Superman Doomsday 2007
This was advertised as the first animated Superman movie rated PG-13 and was really the start of the DC Animation boom that’s continued to this day. Before this, most of the movies released were drawn from the various animated series like Batman, Batman Beyond, and The Adventures of Superman. This one was based on one of the most popular comic books of all time, the Death of Superman, though there were many significant changes to the story. I was actually vaguely familiar with the Death of Superman story because one of my friends bought into the whole craze at the time so I read through the first issue shortly after it first came out. When this movie came out, I had heard that there was a brief cameo by Kevin Smith which referred to the giant mechanical spider he was asked to include during his work on the Superman Lives script. In the end, it turned out pretty well, though I do think it is one of the weaker animated projects, likely due to the fact that it was one of the earlier ones.
As it is based on the Death of Superman, the majority of the story revolves around Superman’s death and the aftermath that follows. One problem that I tend to have when going through and watching a lot of these different Superman stories is that so many of them take place in different moments in the Clark/Superman/Lois relationship. Not only that but so many of them, this one included, includes the moment when Lois finds out that Superman in Clark Kent. Here, she and Superman have been dating in secret for several months, but she has been specifically dating Superman and he has not revealed his secret identity as Clark Kent to her yet. She only realizes this connection after seeing Martha Kent attend Superman’s funeral and visits her in one of the best scenes of the movie.
Also, since this was one of the first DC Animated movies, it was the first to use so-called stunt casting. Instead of using known voice actors to play the major roles in the movie, they use well known actors to help play off of their names in the credits, even though most of the names aren’t A-list, or even B-list depending on who you talk to. Adam Baldwin probably best known for playing Jayne on Firefly plays Superman, and I think he does a fine job of it. My problem mainly lies with Anne Heche as Lois Lane, I just had a hard time wrapping my head around her voice as Lois, it just never really fit the character quite right, even though she did a great job during the more emotional scenes, I didn’t feel like she had the right investigative reporter vibe. And finally James Marsters, best known as Spike from Buffy, plays Lex Luthor and also does a fine job.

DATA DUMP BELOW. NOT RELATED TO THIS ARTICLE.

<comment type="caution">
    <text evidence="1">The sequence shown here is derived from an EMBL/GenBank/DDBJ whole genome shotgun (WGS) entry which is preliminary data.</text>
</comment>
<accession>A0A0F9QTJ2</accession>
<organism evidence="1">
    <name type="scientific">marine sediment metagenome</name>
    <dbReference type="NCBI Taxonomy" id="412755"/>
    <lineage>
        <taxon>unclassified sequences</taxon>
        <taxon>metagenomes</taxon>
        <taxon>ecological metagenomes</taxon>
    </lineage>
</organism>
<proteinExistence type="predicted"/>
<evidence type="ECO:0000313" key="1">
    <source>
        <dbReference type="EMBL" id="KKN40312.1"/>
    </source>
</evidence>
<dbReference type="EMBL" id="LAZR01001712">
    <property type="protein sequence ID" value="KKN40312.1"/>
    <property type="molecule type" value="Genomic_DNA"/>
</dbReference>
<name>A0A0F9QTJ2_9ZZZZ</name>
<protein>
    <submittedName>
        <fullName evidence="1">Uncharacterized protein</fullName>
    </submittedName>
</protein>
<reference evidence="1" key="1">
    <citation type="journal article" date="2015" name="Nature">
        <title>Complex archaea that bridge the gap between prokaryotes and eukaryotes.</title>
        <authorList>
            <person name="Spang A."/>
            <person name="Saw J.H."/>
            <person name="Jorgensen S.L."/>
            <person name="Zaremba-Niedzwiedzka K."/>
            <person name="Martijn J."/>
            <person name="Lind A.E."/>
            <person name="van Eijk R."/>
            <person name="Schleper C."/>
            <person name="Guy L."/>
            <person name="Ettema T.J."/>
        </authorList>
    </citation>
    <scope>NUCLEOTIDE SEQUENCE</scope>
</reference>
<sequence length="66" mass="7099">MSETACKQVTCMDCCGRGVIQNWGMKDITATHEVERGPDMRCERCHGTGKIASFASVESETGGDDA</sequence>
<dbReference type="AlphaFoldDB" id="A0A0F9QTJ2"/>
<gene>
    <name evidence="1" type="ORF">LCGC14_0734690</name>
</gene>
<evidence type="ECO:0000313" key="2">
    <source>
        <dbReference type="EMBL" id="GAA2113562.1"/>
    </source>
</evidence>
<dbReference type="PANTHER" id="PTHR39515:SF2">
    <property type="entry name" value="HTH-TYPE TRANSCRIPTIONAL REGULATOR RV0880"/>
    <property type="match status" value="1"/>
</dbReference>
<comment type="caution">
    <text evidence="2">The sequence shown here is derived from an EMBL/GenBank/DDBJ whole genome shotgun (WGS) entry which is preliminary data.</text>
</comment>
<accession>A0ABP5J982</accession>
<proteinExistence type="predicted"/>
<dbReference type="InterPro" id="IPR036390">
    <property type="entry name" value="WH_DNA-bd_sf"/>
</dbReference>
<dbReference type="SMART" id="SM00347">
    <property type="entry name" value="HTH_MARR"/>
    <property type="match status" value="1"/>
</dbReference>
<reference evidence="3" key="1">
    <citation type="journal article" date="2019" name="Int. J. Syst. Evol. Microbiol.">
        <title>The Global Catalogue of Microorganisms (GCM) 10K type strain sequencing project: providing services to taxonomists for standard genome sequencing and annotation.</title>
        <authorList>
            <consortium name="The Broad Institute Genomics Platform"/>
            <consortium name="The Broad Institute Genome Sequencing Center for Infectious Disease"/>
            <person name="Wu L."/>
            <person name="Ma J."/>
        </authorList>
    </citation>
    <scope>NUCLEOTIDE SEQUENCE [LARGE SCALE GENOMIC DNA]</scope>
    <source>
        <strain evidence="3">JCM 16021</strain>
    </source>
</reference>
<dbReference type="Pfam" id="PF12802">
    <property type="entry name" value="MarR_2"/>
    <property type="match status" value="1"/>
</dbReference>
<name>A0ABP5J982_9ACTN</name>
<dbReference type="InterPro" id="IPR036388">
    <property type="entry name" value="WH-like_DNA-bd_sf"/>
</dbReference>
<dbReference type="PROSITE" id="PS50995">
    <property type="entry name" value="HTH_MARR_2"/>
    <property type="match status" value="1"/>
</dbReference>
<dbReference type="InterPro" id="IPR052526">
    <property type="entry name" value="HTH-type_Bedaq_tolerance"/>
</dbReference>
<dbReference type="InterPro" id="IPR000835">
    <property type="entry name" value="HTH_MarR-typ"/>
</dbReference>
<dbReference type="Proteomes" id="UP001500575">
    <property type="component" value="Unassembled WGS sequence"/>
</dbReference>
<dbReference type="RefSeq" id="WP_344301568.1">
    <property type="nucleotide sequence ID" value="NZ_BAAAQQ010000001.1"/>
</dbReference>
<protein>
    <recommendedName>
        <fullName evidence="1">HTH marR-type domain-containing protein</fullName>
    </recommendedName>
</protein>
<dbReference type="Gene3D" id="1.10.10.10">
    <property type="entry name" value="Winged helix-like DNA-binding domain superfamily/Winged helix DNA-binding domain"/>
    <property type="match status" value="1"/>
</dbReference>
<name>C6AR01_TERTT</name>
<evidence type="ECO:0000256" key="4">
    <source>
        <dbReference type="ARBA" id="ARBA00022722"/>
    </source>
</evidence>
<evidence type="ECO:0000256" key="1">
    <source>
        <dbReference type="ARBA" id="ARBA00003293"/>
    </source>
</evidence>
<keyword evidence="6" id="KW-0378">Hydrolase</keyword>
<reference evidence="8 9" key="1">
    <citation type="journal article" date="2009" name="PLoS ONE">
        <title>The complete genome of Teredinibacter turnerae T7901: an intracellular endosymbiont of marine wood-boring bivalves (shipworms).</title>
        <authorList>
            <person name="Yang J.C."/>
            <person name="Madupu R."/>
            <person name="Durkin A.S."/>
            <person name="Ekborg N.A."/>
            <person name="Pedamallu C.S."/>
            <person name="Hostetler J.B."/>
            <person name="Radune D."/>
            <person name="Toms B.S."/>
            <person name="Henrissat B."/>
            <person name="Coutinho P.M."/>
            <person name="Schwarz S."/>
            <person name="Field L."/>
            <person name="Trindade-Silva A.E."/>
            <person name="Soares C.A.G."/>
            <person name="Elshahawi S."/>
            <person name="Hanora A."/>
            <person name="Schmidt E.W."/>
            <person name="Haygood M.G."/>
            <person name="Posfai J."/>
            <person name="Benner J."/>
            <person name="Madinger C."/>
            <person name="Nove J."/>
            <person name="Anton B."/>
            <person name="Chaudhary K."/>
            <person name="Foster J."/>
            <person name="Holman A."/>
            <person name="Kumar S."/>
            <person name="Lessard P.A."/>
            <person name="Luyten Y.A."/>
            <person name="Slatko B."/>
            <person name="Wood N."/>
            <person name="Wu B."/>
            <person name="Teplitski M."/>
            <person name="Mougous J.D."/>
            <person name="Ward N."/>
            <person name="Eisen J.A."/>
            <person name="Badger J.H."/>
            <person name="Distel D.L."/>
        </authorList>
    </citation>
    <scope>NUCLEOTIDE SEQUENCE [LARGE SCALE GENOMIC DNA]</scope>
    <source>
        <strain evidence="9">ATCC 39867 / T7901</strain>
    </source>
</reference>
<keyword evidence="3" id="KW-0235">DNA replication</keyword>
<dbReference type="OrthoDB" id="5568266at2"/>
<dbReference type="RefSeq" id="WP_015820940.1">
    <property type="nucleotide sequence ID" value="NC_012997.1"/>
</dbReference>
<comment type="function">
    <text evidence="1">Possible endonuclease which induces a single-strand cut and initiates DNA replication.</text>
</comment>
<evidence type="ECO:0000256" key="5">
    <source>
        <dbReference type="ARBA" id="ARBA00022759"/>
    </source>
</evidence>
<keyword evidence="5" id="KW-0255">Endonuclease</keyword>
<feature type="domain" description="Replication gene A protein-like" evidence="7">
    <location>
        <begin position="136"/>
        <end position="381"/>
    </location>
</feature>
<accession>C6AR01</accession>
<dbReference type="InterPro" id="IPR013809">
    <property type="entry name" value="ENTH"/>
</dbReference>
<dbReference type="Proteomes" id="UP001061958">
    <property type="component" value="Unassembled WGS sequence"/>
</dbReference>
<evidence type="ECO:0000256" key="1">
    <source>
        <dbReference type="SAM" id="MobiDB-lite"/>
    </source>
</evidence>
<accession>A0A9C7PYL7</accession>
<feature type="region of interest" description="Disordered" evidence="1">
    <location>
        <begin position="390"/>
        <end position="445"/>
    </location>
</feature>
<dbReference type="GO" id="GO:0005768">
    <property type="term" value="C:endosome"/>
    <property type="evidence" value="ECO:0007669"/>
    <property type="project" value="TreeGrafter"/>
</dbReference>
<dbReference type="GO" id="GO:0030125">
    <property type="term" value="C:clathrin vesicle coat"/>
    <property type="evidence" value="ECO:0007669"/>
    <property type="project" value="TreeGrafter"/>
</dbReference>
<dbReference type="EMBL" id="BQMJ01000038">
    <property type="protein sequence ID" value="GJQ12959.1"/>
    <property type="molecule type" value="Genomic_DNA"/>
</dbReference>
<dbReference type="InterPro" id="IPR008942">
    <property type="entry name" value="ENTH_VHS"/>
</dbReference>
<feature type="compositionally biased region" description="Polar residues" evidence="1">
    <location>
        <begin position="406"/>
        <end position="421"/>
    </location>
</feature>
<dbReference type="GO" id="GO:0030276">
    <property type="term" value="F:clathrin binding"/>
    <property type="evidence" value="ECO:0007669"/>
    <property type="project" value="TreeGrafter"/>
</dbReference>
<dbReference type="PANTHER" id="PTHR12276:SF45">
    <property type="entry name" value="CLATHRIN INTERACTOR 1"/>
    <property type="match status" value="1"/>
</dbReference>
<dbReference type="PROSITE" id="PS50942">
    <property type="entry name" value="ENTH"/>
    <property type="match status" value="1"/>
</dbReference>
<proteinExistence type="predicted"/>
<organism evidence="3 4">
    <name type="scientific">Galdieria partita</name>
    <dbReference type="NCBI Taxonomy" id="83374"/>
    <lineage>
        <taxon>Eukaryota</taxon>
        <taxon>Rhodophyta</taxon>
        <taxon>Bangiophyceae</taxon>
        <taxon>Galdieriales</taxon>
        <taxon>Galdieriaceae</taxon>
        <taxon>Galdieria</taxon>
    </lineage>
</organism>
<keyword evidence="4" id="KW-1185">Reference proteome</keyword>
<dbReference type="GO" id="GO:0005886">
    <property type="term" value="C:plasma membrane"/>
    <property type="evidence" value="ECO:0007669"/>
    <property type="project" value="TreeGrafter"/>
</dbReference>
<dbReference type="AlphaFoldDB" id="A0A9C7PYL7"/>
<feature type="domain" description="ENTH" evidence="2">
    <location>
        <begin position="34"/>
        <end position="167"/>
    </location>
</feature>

The story reminded me of the complete other side of the coin of All Star Superman, which is a more recent movie that is also centered around the Death of Superman in a completely different way. Doomsday is mostly centered around a couple big fights, the first being between Superman and Doomsday, the supposedly robotic grey creature covered in bone spikes, and the second between Superman and Superman. The part in between is focused on how the rest of Metropolis handles Superman’s death. The fights were both impressive in scale, and managed to work on a more emotional level, and the story moved pretty quickly between the different acts, not wasting much time getting to the next section. And while I surprisingly knew about one of the big changes, the fact that after Superman dies, he was replaced in the comic by four different Supermen all claiming to be him in one way or another. This movie went in a different direction combining elements of all four into a single character. I thought it was fitting and it worked in this setting better than trying to muddle it up with four different characters in such a short timeframe
One other problem I had with this movie was the design of Superman. The biggest issue I had was the dark lines on his cheeks. I suppose they were supposed to give him a more chiseled look, but I thought they just looked weird. The violence was well done, but compared to the much more violent Dark Knight Returns, it felt very tame by comparison with most of the violence happening off screen, but when it was used, it was done well. Especially the second scene with the Toyman. It definitely shows its age for being the first of these animated movies that have grown in scope and quality over the past several years, but it’s still worth a look, unless you’re more of a comic book purist as this movie makes many changes to the comic book compared to the much more faithful recent adaptations. Until next time, this has been Bubbawheat for Flights, Tights, and Movie Nights.